Native Americans' favourite delicacy is 'junk'

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The Independent US

Most of them don't want to hear it, but the one food that Native Americans really consider theirs is under attack. The pancake discs known as fry bread - made of flour, lard, sugar and salt - are being labelled a serious health hazard and a prime cause of diabetes.

According to the US Department of Agriculture, each serving of fry bread contains at least 700 calories and 27g of fat. Meanwhile, the prevalence of diabetes among American Indians in the United States is twice that of the general population.

Leading the campaign to wean her fellow Indians off the stuff is Susan Shown Harjo, who writes a column for Indian Country Today newspaper and has caused a furore by calling fry bread junk food. A fierce and often ill-tempered debate within the Native Indian community has ensued.

"It's the connecting dot between healthy children and obesity, hypertension, diabetes, dialysis, blindness, amputations and slow death," Ms Harjo wrote. She concluded that the food is simply "rotten stuff".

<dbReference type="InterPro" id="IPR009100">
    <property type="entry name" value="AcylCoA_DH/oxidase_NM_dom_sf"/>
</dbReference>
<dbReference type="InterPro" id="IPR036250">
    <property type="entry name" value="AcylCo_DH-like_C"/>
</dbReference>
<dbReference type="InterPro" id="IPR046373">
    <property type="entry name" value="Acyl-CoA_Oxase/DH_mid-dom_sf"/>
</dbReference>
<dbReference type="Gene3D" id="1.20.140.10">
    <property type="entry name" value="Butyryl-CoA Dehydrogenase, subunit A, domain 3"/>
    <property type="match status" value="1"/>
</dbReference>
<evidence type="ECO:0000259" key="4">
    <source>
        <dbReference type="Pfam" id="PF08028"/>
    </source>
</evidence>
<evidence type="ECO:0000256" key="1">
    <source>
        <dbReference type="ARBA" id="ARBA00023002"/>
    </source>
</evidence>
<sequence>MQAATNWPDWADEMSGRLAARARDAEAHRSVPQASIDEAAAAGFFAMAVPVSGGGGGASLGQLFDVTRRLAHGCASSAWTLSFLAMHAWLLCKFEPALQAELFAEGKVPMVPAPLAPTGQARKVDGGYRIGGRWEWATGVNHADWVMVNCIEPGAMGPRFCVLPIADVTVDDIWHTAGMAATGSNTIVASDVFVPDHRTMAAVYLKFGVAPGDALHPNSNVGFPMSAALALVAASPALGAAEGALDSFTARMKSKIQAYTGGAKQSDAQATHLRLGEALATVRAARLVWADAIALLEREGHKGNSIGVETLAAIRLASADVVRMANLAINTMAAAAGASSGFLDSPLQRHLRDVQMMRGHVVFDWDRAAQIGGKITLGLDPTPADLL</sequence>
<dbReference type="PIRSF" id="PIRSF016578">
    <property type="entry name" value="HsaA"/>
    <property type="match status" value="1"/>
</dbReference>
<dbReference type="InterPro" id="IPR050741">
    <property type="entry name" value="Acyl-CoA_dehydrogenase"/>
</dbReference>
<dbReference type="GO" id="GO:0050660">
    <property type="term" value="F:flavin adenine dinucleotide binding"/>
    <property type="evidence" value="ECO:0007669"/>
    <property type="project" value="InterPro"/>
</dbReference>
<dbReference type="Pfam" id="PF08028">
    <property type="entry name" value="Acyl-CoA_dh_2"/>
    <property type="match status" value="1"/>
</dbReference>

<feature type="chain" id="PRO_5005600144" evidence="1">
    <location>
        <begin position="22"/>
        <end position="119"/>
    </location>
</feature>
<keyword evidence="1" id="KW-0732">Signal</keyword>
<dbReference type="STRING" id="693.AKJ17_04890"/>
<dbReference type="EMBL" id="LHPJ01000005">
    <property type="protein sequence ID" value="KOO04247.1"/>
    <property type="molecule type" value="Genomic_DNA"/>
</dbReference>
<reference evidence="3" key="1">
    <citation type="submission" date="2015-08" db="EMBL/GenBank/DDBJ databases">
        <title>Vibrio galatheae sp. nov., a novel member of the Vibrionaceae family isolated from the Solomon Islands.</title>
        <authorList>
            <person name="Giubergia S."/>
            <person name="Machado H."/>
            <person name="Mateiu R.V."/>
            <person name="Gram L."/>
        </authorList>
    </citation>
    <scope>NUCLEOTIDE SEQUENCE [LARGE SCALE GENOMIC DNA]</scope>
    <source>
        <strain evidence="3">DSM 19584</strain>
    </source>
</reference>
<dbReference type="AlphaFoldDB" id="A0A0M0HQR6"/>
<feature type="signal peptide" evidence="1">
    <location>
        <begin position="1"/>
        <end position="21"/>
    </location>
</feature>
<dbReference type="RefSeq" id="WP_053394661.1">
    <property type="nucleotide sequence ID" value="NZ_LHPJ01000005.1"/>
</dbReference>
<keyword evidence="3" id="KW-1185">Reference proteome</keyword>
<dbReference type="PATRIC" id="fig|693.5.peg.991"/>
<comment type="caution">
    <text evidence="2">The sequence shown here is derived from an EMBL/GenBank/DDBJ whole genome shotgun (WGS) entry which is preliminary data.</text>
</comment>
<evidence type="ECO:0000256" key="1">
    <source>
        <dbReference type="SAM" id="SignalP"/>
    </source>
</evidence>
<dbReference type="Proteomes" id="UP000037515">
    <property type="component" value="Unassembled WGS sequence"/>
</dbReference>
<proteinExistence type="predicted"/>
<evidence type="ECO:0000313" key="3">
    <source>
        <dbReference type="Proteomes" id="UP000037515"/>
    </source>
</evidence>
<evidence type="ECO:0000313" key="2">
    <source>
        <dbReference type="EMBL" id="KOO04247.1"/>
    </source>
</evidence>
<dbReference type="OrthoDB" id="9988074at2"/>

The delicacy was borne out of necessity and adversity when white Americans began marching the natives out of their ancestral homes in the 19th century, separating them from their traditional food sources of elk, deer, rabbit and milk. What they gave them instead were rations of flour and the other ingredients of fry bread.

"Just because it was food that was forced on us doesn't mean we have to keep embracing it," Ms Harjo said.

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